September 22, 2022
The Board of Directors of Legal Aid Alberta (LAA), the CEO and Executive Leadership Team, having met on September 20, 2022, ratified the following statement of principles in response to the current service disruption and recent concerns regarding the Legal Aid Governance Agreement and Legal Aid funding:
Enacted in 2019, the Governance Agreement has contributed to a sustainable and predictable funding model for legal aid services in Alberta.
Prior to the Governance Agreement, funding was provided without an agreement as to the services that the Government of Alberta (GOA) wished to be provided, how much those services would cost and how much demand would likely exist. The Governance Agreement has provided a sustainable framework to allow these questions to be answered openly and transparently.
Legal Aid Alberta relies almost entirely on funding from the Government of Alberta and its statutory grant from the Alberta Law Foundation (ALF). Prior to the Governance Agreement, LAA’s budget could vary dramatically depending on the grant from ALF, which depends on the interest rates paid to lawyer trust accounts and the funding grant from the GOA, which might not be responsive to changes in demand. Since 2019, this has ceased to be an issue for LAA.
Simply put, we have received the funding required to provide the services under the Governance Agreement. Where in 2020, ALF provided us with a special one-time grant, the GOA accordingly reduced its contribution. During the pandemic, when demand plummeted, the Governance Agreement acted to reduce the funding level required to satisfy the needs of the Governance Agreement.
In the same way, if demand were to unexpectedly increase, the Governance Agreement would ensure that the services that are agreed to be provided under the agreement would still be funded.
At its core, the Governance Agreement is designed to ensure sustainable and stable funding. Legal Aid Alberta believes that it served that task well. This is a discrete issue to the question of what the LAA Tariff pays for services and who it should cover.
Under Section 15.3, the Minister is obliged to review the tariff rate paid to lawyers. Legal Aid Alberta believes this review is important and we have communicated that to the Minister. We have asked that he consider an increase to the tariff, that at a base level, reflects the following factors:
a. There has not been an increase to the LAA Tariff since 2015 and any increase should be responsive to increases in inflation in the last seven years.
b. We believe that the range of a tariff increase should, at minimum, be guided by the tariff rate for lawyers in Ontario and British Columbia.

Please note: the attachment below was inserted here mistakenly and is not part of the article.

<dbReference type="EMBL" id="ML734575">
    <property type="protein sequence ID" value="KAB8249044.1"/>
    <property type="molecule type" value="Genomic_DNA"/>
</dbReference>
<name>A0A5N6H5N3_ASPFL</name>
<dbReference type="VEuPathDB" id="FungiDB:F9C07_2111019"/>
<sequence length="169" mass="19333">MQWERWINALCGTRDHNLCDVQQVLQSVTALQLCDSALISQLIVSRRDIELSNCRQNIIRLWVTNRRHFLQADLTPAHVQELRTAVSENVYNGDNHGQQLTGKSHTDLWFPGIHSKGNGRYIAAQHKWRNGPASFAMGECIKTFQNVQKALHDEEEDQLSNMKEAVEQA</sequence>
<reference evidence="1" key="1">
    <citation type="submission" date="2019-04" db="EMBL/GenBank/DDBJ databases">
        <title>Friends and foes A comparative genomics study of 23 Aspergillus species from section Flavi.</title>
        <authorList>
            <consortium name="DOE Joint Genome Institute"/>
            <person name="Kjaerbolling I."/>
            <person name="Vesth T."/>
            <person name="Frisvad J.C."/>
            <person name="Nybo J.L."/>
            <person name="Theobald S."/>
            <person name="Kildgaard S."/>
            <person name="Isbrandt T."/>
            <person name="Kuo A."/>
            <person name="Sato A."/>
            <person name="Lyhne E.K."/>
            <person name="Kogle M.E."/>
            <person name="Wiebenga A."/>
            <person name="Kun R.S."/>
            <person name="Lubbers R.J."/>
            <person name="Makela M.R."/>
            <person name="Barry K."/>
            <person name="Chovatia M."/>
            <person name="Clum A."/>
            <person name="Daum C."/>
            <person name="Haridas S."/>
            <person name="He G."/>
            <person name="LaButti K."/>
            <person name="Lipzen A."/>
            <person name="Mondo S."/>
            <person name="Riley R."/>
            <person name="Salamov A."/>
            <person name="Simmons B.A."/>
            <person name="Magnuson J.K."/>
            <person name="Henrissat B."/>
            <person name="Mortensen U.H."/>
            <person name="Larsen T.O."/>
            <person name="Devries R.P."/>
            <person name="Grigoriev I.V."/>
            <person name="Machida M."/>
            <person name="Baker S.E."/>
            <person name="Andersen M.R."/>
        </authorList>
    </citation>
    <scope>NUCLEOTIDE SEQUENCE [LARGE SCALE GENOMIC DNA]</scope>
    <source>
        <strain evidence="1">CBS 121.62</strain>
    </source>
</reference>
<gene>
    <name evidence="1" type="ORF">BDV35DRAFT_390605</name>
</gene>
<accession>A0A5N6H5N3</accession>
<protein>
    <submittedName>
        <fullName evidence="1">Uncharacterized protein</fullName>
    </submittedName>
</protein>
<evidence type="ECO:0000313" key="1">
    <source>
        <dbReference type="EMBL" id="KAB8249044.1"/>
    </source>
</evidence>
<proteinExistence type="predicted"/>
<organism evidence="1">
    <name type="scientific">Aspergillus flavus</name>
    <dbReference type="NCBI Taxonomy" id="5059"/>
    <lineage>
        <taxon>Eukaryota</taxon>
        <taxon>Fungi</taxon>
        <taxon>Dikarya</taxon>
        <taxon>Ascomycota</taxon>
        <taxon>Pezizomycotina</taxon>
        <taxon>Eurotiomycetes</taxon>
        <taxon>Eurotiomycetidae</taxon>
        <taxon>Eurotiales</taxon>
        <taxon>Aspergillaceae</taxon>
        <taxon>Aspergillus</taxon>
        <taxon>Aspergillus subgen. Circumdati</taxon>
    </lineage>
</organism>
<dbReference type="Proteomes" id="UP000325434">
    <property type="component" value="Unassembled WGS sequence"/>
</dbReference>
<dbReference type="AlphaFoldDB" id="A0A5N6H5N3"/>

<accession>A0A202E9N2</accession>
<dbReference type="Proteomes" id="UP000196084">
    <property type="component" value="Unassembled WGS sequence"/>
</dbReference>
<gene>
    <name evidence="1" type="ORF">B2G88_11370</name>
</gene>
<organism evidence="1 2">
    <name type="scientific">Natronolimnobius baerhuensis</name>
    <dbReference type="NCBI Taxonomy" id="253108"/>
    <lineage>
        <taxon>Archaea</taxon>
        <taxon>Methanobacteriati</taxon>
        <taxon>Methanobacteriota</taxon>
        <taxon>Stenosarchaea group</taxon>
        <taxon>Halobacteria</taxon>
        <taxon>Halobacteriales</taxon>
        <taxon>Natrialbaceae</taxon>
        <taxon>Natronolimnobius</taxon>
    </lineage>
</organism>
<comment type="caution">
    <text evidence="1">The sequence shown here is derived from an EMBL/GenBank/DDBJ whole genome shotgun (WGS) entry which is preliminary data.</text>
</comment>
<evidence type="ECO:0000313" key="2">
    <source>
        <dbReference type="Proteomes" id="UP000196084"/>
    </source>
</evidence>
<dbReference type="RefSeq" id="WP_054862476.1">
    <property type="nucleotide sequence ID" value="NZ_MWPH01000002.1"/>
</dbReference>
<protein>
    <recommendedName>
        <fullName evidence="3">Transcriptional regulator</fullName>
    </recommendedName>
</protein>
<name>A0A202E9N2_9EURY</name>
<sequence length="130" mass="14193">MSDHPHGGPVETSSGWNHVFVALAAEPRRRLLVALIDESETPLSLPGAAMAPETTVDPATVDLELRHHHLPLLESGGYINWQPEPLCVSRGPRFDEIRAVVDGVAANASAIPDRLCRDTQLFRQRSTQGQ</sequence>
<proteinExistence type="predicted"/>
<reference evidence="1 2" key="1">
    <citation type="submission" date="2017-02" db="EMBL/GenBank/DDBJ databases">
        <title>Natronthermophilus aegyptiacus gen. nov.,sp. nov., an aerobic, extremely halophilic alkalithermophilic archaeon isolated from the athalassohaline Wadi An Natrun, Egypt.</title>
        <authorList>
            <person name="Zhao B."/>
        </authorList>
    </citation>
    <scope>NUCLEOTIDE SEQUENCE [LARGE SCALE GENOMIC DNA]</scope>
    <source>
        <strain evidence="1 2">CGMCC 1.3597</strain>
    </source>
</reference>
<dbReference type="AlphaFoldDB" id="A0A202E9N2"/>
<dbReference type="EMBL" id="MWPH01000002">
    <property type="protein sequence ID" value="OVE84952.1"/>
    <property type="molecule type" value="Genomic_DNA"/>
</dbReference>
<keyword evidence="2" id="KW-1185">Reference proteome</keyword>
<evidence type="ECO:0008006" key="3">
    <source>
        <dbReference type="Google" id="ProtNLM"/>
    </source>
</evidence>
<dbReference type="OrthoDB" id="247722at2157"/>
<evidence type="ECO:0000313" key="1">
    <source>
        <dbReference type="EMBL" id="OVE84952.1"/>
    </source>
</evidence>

As Legal Aid Alberta continues tariff structure modernization, we also support a broad and open consultation process to allow the public and profession to provide submission on the rate of the tariff and how an enhanced tariff contributes to the administration of justice in Alberta.
Legal Aid Alberta is concerned that the Financial Eligibility Guidelines (FEG) have lagged since 2015 and, in fact, trails many similar jurisdictions across Canada. That said, we are equally concerned that simply increasing the FEG will do little to increase access to legal services in Alberta.
For example, if you’re a single person currently making $20,021 per year, you would be eligible for legal aid services, but if you make $100 more a month, you would be ineligible. It is unreasonable to think that $1,200 per year is the financial difference in one’s ability to hire a lawyer or not.
In our view, the FEG needs to be reviewed and reconstructed in a modern and holistic way. Are there more legal needs that ought to be presumptively eligible for service? Are there communities or classes of individuals that ought to be presumptively eligible for service?
We think that a discussion should be had about whether the FEG is a floor for coverage or rather, whether more people should be eligible in a contributory model, whether they share an increasing amount of the costs of services as their income increases. In such a model more people would be covered, but as their income increases, they would be required to pay more of the costs of their services.
In our view, this is a discussion that better addresses the issue of access to legal services in Alberta and allows a full discussion of the documented fiscal savings that an investment in legal aid returns to the system. Beyond that, such a discussion would reflect the social benefits that accrue from addressing important unmet legal needs that Albertans face daily.
It is our hope that this clarifies our position and provides some assurance that these matters are being dealt with in the interests of vulnerable Albertans, the roster and all stakeholders.
Together, we are committed to working with our justice system partners and participating in a comprehensive review that will increase the tariff rate, improve the FEG, and ultimately enhance access to justice for Albertans in a meaningful way.